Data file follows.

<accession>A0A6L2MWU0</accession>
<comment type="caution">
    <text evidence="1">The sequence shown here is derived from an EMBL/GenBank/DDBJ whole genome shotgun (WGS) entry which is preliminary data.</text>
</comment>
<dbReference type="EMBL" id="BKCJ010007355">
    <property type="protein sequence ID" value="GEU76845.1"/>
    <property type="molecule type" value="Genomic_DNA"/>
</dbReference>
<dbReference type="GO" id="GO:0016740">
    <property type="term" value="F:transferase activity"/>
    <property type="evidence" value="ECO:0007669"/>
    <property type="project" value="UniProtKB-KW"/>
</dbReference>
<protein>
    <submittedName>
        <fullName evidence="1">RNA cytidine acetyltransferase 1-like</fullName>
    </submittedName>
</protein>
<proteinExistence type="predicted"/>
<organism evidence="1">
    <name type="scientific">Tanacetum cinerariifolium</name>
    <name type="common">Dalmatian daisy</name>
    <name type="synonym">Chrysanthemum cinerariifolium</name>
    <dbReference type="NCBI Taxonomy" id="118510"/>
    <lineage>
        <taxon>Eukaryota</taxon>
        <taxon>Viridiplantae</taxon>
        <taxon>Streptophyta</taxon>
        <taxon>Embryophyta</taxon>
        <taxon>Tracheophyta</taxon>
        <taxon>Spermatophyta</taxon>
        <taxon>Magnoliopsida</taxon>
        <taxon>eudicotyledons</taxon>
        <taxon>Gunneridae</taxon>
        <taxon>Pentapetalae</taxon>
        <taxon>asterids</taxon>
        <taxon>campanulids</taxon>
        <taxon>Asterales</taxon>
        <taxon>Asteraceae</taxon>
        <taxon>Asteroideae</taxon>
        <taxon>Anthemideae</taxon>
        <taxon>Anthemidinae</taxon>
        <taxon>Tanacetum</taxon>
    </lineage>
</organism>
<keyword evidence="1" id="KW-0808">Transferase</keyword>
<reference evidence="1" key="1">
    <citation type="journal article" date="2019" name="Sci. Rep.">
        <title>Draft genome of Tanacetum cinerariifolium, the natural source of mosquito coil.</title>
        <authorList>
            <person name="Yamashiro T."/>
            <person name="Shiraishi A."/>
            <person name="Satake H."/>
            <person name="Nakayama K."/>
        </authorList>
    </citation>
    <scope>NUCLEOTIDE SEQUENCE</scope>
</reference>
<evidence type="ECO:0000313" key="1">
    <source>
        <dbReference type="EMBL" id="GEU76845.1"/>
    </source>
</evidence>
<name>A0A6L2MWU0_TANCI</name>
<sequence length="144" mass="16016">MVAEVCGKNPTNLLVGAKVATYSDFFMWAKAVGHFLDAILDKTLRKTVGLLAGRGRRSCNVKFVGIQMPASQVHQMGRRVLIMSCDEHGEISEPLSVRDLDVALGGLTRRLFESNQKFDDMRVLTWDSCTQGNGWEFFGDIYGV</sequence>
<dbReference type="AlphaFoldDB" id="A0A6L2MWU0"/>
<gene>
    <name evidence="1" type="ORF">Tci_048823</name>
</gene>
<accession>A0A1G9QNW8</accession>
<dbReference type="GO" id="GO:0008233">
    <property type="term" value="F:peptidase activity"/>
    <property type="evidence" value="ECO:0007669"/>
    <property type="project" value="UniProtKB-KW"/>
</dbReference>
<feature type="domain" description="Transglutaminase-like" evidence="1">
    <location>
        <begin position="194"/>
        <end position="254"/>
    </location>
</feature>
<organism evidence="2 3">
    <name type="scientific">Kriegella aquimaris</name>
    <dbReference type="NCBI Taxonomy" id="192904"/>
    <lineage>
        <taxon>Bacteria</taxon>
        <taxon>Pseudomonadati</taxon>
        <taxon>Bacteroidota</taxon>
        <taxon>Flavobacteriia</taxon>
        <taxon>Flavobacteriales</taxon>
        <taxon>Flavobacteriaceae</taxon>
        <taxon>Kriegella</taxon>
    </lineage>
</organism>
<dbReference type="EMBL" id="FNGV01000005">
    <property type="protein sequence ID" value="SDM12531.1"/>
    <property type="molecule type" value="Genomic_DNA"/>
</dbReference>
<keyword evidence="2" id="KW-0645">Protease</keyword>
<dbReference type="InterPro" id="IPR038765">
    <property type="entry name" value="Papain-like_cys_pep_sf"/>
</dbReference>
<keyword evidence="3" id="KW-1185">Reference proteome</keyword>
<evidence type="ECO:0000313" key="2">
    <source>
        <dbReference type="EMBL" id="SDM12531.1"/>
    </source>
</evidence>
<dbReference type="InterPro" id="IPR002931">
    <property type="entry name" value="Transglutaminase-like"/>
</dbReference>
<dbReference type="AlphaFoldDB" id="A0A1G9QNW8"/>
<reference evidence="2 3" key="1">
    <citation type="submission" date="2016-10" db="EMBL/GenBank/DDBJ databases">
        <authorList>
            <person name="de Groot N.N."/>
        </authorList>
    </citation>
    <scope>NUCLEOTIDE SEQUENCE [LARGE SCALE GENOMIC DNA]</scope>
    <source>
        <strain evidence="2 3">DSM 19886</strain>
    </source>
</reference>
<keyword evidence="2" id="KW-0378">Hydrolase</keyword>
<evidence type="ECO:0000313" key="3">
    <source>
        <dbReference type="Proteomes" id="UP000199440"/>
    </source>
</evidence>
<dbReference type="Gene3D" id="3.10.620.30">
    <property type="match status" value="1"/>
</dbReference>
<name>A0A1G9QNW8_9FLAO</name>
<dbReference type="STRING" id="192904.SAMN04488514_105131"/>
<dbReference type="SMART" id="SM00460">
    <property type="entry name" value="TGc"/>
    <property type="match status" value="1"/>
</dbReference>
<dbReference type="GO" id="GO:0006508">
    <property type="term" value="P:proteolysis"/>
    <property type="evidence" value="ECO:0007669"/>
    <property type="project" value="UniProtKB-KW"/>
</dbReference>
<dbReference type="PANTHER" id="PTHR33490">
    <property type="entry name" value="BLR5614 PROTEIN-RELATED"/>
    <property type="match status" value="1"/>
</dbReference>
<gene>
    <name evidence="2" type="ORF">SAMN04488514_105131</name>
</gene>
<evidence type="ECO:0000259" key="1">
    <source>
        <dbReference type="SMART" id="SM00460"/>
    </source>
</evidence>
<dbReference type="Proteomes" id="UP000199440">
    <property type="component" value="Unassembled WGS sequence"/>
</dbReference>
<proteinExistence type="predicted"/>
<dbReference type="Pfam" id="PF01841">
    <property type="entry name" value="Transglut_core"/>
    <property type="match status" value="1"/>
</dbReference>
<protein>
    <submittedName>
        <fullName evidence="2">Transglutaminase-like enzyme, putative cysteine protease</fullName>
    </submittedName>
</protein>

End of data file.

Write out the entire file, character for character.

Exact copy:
<accession>A0A6L2MWU0</accession>
<comment type="caution">
    <text evidence="1">The sequence shown here is derived from an EMBL/GenBank/DDBJ whole genome shotgun (WGS) entry which is preliminary data.</text>
</comment>
<dbReference type="EMBL" id="BKCJ010007355">
    <property type="protein sequence ID" value="GEU76845.1"/>
    <property type="molecule type" value="Genomic_DNA"/>
</dbReference>
<dbReference type="GO" id="GO:0016740">
    <property type="term" value="F:transferase activity"/>
    <property type="evidence" value="ECO:0007669"/>
    <property type="project" value="UniProtKB-KW"/>
</dbReference>
<protein>
    <submittedName>
        <fullName evidence="1">RNA cytidine acetyltransferase 1-like</fullName>
    </submittedName>
</protein>
<proteinExistence type="predicted"/>
<organism evidence="1">
    <name type="scientific">Tanacetum cinerariifolium</name>
    <name type="common">Dalmatian daisy</name>
    <name type="synonym">Chrysanthemum cinerariifolium</name>
    <dbReference type="NCBI Taxonomy" id="118510"/>
    <lineage>
        <taxon>Eukaryota</taxon>
        <taxon>Viridiplantae</taxon>
        <taxon>Streptophyta</taxon>
        <taxon>Embryophyta</taxon>
        <taxon>Tracheophyta</taxon>
        <taxon>Spermatophyta</taxon>
        <taxon>Magnoliopsida</taxon>
        <taxon>eudicotyledons</taxon>
        <taxon>Gunneridae</taxon>
        <taxon>Pentapetalae</taxon>
        <taxon>asterids</taxon>
        <taxon>campanulids</taxon>
        <taxon>Asterales</taxon>
        <taxon>Asteraceae</taxon>
        <taxon>Asteroideae</taxon>
        <taxon>Anthemideae</taxon>
        <taxon>Anthemidinae</taxon>
        <taxon>Tanacetum</taxon>
    </lineage>
</organism>
<keyword evidence="1" id="KW-0808">Transferase</keyword>
<reference evidence="1" key="1">
    <citation type="journal article" date="2019" name="Sci. Rep.">
        <title>Draft genome of Tanacetum cinerariifolium, the natural source of mosquito coil.</title>
        <authorList>
            <person name="Yamashiro T."/>
            <person name="Shiraishi A."/>
            <person name="Satake H."/>
            <person name="Nakayama K."/>
        </authorList>
    </citation>
    <scope>NUCLEOTIDE SEQUENCE</scope>
</reference>
<evidence type="ECO:0000313" key="1">
    <source>
        <dbReference type="EMBL" id="GEU76845.1"/>
    </source>
</evidence>
<name>A0A6L2MWU0_TANCI</name>
<sequence length="144" mass="16016">MVAEVCGKNPTNLLVGAKVATYSDFFMWAKAVGHFLDAILDKTLRKTVGLLAGRGRRSCNVKFVGIQMPASQVHQMGRRVLIMSCDEHGEISEPLSVRDLDVALGGLTRRLFESNQKFDDMRVLTWDSCTQGNGWEFFGDIYGV</sequence>
<dbReference type="AlphaFoldDB" id="A0A6L2MWU0"/>
<gene>
    <name evidence="1" type="ORF">Tci_048823</name>
</gene>
<accession>A0A1G9QNW8</accession>
<dbReference type="GO" id="GO:0008233">
    <property type="term" value="F:peptidase activity"/>
    <property type="evidence" value="ECO:0007669"/>
    <property type="project" value="UniProtKB-KW"/>
</dbReference>
<feature type="domain" description="Transglutaminase-like" evidence="1">
    <location>
        <begin position="194"/>
        <end position="254"/>
    </location>
</feature>
<organism evidence="2 3">
    <name type="scientific">Kriegella aquimaris</name>
    <dbReference type="NCBI Taxonomy" id="192904"/>
    <lineage>
        <taxon>Bacteria</taxon>
        <taxon>Pseudomonadati</taxon>
        <taxon>Bacteroidota</taxon>
        <taxon>Flavobacteriia</taxon>
        <taxon>Flavobacteriales</taxon>
        <taxon>Flavobacteriaceae</taxon>
        <taxon>Kriegella</taxon>
    </lineage>
</organism>
<dbReference type="EMBL" id="FNGV01000005">
    <property type="protein sequence ID" value="SDM12531.1"/>
    <property type="molecule type" value="Genomic_DNA"/>
</dbReference>
<keyword evidence="2" id="KW-0645">Protease</keyword>
<dbReference type="InterPro" id="IPR038765">
    <property type="entry name" value="Papain-like_cys_pep_sf"/>
</dbReference>
<keyword evidence="3" id="KW-1185">Reference proteome</keyword>
<evidence type="ECO:0000313" key="2">
    <source>
        <dbReference type="EMBL" id="SDM12531.1"/>
    </source>
</evidence>
<dbReference type="InterPro" id="IPR002931">
    <property type="entry name" value="Transglutaminase-like"/>
</dbReference>
<dbReference type="AlphaFoldDB" id="A0A1G9QNW8"/>
<reference evidence="2 3" key="1">
    <citation type="submission" date="2016-10" db="EMBL/GenBank/DDBJ databases">
        <authorList>
            <person name="de Groot N.N."/>
        </authorList>
    </citation>
    <scope>NUCLEOTIDE SEQUENCE [LARGE SCALE GENOMIC DNA]</scope>
    <source>
        <strain evidence="2 3">DSM 19886</strain>
    </source>
</reference>
<keyword evidence="2" id="KW-0378">Hydrolase</keyword>
<evidence type="ECO:0000313" key="3">
    <source>
        <dbReference type="Proteomes" id="UP000199440"/>
    </source>
</evidence>
<dbReference type="Gene3D" id="3.10.620.30">
    <property type="match status" value="1"/>
</dbReference>
<name>A0A1G9QNW8_9FLAO</name>
<dbReference type="STRING" id="192904.SAMN04488514_105131"/>
<dbReference type="SMART" id="SM00460">
    <property type="entry name" value="TGc"/>
    <property type="match status" value="1"/>
</dbReference>
<dbReference type="GO" id="GO:0006508">
    <property type="term" value="P:proteolysis"/>
    <property type="evidence" value="ECO:0007669"/>
    <property type="project" value="UniProtKB-KW"/>
</dbReference>
<dbReference type="PANTHER" id="PTHR33490">
    <property type="entry name" value="BLR5614 PROTEIN-RELATED"/>
    <property type="match status" value="1"/>
</dbReference>
<gene>
    <name evidence="2" type="ORF">SAMN04488514_105131</name>
</gene>
<evidence type="ECO:0000259" key="1">
    <source>
        <dbReference type="SMART" id="SM00460"/>
    </source>
</evidence>
<dbReference type="Proteomes" id="UP000199440">
    <property type="component" value="Unassembled WGS sequence"/>
</dbReference>
<proteinExistence type="predicted"/>
<dbReference type="Pfam" id="PF01841">
    <property type="entry name" value="Transglut_core"/>
    <property type="match status" value="1"/>
</dbReference>
<protein>
    <submittedName>
        <fullName evidence="2">Transglutaminase-like enzyme, putative cysteine protease</fullName>
    </submittedName>
</protein>